I’ve been late to jump into the debate over potential land-use changes triggered by the proposed Minneapolis 2040 update to the comprehensive plan, now undergoing revision, mainly because of a mind full of mixed feelings.
Here’s where I’ve come down.
I regard zoning as one of the guarantees the city makes to homeowners when they invest in property. A zoning classification offers relative certainty that an investment won’t be undermined by, say, a rendering plant or an asphalt-mixing facility moving in next door. Zoning predictability promotes neighborhoods where property owners invest in improvements.
But the heart of the controversy over the 2040 plan isn’t factories next to houses. It’s multi-unit residences next to houses.
And in that context, I keep coming back to the 3900 block of Pleasant Avenue, where we’ve lived for 42 years this month. We bought our house because it had character and we could afford it.
When we sit on our open porch, we look across the street at a 1922 brick fourplex. Two doors down, there’s a ten-unit apartment. And several doors beyond that, there’s a duplex.
Otherwise, our block, developed largely before the adoption of modern zoning law, consists of single-family homes. They vary too. One neighbor’s house has an attic big enough to hold a square dance. Another resembles a shotgun-style house.
The extra density of our multi-family neighbors means we have 15 more households on our block. That sometimes means we need to park a few houses down the street if our alley parking spot holds the other car. But that’s the only drawback that comes to mind.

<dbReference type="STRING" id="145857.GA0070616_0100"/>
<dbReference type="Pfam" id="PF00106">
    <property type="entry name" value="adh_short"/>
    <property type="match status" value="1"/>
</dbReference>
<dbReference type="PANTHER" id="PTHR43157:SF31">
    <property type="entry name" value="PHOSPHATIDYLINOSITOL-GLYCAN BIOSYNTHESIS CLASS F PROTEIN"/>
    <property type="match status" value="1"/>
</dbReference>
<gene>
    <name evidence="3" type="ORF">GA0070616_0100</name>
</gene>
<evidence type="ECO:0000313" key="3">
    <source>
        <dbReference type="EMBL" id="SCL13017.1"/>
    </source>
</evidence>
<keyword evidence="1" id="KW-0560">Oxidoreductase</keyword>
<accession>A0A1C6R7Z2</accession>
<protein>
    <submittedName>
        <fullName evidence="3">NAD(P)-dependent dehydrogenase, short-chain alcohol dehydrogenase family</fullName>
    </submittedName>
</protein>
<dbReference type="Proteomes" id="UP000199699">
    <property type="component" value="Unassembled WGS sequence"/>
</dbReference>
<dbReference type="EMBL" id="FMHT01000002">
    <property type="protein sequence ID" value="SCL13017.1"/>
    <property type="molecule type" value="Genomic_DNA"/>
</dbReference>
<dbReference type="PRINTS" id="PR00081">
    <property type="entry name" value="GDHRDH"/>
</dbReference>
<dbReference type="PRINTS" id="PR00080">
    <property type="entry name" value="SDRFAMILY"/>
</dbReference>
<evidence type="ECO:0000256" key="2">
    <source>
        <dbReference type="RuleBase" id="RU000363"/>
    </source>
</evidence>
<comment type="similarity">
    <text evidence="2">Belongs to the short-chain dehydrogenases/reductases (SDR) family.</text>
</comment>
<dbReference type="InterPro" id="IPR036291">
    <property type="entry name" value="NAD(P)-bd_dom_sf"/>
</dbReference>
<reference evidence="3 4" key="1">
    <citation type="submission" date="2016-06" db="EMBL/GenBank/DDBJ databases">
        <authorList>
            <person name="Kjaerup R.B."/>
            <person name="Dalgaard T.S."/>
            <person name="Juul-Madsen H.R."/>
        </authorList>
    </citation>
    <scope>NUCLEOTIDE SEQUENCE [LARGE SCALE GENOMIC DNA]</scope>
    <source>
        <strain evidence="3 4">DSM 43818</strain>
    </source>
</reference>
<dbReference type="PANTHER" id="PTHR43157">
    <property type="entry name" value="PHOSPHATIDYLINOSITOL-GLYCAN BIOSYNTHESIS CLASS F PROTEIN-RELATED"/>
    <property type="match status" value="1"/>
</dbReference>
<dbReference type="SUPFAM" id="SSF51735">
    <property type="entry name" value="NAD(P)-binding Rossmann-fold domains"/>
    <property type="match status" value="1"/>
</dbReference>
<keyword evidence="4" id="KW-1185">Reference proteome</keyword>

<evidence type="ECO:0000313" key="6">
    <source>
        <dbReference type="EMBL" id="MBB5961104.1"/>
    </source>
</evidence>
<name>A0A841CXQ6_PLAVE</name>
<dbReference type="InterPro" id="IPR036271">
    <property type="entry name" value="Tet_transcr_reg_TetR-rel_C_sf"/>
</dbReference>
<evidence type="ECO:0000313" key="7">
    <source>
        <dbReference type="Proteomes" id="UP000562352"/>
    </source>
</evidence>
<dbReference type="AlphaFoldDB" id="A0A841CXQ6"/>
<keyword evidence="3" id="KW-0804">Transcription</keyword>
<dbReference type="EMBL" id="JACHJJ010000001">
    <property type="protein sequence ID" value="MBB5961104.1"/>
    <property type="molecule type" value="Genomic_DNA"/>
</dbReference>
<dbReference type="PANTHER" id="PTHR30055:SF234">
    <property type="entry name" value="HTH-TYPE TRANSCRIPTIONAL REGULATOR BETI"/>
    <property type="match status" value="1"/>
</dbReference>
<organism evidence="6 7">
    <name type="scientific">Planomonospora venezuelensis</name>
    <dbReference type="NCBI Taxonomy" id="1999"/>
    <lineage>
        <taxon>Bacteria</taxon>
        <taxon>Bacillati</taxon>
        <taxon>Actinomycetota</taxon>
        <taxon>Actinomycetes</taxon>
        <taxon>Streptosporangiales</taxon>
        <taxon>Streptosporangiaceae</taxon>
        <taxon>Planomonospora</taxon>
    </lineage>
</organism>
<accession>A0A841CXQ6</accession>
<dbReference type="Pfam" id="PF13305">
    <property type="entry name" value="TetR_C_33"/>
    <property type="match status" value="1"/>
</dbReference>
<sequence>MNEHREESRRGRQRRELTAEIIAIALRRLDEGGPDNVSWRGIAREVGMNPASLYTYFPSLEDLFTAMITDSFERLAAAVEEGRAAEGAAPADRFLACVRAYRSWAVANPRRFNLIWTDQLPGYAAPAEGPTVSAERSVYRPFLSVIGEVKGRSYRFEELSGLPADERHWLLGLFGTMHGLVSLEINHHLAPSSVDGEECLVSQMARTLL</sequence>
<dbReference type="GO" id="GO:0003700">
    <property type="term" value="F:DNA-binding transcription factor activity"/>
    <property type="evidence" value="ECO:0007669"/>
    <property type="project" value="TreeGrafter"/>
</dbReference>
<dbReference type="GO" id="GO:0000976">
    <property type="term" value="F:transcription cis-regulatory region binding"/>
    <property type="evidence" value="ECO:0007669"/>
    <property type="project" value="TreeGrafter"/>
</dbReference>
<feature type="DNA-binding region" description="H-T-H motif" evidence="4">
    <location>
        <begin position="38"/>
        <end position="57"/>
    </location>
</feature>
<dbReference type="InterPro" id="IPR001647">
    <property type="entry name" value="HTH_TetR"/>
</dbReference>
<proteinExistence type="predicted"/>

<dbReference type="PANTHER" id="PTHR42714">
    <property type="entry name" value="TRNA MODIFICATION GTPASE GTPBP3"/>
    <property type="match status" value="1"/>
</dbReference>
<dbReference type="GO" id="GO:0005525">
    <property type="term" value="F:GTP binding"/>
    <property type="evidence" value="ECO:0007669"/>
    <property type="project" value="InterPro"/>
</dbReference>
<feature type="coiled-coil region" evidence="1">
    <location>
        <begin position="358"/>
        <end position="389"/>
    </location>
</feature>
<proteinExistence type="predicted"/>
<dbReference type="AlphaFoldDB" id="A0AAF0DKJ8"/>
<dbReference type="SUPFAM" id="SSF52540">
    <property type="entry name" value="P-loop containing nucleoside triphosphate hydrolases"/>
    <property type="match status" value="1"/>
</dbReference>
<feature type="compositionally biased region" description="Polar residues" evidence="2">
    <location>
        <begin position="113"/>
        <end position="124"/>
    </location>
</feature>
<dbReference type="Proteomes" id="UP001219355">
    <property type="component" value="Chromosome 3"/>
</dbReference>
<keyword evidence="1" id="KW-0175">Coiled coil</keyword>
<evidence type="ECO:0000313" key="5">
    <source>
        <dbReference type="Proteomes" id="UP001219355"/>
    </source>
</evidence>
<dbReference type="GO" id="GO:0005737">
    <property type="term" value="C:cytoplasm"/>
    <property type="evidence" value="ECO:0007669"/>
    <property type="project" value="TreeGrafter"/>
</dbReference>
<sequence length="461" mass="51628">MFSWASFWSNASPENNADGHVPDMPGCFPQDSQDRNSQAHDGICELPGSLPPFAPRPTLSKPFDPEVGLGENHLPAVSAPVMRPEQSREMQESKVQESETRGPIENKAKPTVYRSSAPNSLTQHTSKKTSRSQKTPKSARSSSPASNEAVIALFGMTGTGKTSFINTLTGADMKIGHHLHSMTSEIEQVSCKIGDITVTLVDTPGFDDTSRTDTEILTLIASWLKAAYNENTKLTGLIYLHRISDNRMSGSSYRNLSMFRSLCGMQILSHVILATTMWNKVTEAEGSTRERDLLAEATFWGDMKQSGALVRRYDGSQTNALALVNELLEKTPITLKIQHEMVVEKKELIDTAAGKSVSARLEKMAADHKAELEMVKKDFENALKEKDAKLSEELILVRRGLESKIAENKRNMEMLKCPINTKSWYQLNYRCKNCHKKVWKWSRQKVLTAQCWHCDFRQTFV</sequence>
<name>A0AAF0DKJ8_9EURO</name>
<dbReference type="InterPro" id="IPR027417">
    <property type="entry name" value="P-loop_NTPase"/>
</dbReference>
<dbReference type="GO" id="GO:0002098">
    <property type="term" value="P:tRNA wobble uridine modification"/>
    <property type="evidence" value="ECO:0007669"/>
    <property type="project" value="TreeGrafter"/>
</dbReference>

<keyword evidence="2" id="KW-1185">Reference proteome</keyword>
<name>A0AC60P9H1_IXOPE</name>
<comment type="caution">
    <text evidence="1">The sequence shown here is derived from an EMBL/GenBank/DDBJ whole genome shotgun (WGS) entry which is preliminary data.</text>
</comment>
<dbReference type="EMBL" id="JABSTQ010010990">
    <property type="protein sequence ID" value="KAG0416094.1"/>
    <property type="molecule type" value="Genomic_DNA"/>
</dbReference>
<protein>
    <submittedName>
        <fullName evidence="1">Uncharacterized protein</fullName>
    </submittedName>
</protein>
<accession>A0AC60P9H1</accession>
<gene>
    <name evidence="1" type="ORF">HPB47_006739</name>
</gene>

The landlords of the two apartment buildings on our block manage them well. One even lets me garden in the margins of the backyard. The fourplex provided a playmate for the girl next door. The caretaker of the bigger apartment solicited my landscaping advice.
Moreover, inflation has pushed our property to tenfold the price we paid for it. If my rental neighbors are holding down our property values, which I doubt, I’m all for that when I look at our property tax statement.
And those apartments are helping to keep my taxes lower. The fourplex pays twice the property tax bill we pay. The 10-unit building pays well over quadruple our bill.
I think about that experience when opponents of the 2040 plan hyperventilate about the idea of taller buildings along busier streets or allowing fourplexes into blocks dominated by single-family homes. They could talk to my neighbors who bought a single-family house sitting between the two apartments.
Fourplexes may unnerve some people. But so can an unwelcome monster-sized single-family house that pops up next door to shade your yard. Or the turnover of the house next door. That happened to us after 25 years; it turned out just fine when a pleasant educator moved in.
The single-family six-room rentals that a real estate developer plopped down more than a decade ago in North Minneapolis were far more deleterious for the neighbors than the seven fourplexes on a bus route a block from us.
If the goal of increasing density with fourplexes is affordability, an affordability requirement for one or more units could be built into the zoning permission. If it’s simply density, one way to calm the neighbors would be to require an owner-occupant.
If there’s fear of six-story housing among those on the blocks adjoining, require that units be stepped to maintain solar access. Those blocks likely already have spillover parking from stores or offices.
But can we stop the fear-hyping about bulldozing neighborhoods?
No one can bulldoze your home unless you decide to sell it. The same is true of your neighbors’ properties.
If you decide to sell, and if maintaining the character of the block is important enough that you’re willing to cut the pool of potential buyers, add a deed restriction that requires that the property remain in single-family use.
Otherwise, welcome your new neighbors. And don’t forget to invite them to the block party.